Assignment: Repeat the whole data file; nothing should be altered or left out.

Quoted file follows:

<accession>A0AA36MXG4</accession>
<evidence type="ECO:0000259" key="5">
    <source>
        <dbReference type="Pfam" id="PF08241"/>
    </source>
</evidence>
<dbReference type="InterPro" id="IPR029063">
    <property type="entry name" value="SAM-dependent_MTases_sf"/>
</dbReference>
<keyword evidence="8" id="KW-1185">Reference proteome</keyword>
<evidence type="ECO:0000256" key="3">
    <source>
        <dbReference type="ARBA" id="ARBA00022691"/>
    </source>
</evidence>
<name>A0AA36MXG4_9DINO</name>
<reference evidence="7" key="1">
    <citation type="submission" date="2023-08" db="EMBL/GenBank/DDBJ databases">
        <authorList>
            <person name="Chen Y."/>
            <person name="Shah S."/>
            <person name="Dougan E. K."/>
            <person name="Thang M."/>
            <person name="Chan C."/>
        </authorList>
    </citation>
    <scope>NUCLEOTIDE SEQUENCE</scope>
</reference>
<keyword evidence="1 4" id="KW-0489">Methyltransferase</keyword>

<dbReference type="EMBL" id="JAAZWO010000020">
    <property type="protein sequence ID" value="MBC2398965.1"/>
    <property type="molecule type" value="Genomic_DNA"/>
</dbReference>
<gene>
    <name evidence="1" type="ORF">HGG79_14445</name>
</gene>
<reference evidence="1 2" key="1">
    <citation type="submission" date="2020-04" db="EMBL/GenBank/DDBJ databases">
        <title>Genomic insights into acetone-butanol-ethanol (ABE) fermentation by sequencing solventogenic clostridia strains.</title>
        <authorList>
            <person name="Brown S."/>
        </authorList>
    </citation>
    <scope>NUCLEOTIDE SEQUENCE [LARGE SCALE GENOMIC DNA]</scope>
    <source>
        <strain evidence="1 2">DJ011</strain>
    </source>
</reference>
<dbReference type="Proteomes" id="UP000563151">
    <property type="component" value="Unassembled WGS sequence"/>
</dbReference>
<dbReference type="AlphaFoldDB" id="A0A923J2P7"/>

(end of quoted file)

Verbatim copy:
<accession>A0AA36MXG4</accession>
<evidence type="ECO:0000259" key="5">
    <source>
        <dbReference type="Pfam" id="PF08241"/>
    </source>
</evidence>
<dbReference type="InterPro" id="IPR029063">
    <property type="entry name" value="SAM-dependent_MTases_sf"/>
</dbReference>
<keyword evidence="8" id="KW-1185">Reference proteome</keyword>
<evidence type="ECO:0000256" key="3">
    <source>
        <dbReference type="ARBA" id="ARBA00022691"/>
    </source>
</evidence>
<name>A0AA36MXG4_9DINO</name>
<reference evidence="7" key="1">
    <citation type="submission" date="2023-08" db="EMBL/GenBank/DDBJ databases">
        <authorList>
            <person name="Chen Y."/>
            <person name="Shah S."/>
            <person name="Dougan E. K."/>
            <person name="Thang M."/>
            <person name="Chan C."/>
        </authorList>
    </citation>
    <scope>NUCLEOTIDE SEQUENCE</scope>
</reference>
<keyword evidence="1 4" id="KW-0489">Methyltransferase</keyword>

<dbReference type="EMBL" id="JAAZWO010000020">
    <property type="protein sequence ID" value="MBC2398965.1"/>
    <property type="molecule type" value="Genomic_DNA"/>
</dbReference>
<gene>
    <name evidence="1" type="ORF">HGG79_14445</name>
</gene>
<reference evidence="1 2" key="1">
    <citation type="submission" date="2020-04" db="EMBL/GenBank/DDBJ databases">
        <title>Genomic insights into acetone-butanol-ethanol (ABE) fermentation by sequencing solventogenic clostridia strains.</title>
        <authorList>
            <person name="Brown S."/>
        </authorList>
    </citation>
    <scope>NUCLEOTIDE SEQUENCE [LARGE SCALE GENOMIC DNA]</scope>
    <source>
        <strain evidence="1 2">DJ011</strain>
    </source>
</reference>
<dbReference type="Proteomes" id="UP000563151">
    <property type="component" value="Unassembled WGS sequence"/>
</dbReference>
<dbReference type="AlphaFoldDB" id="A0A923J2P7"/>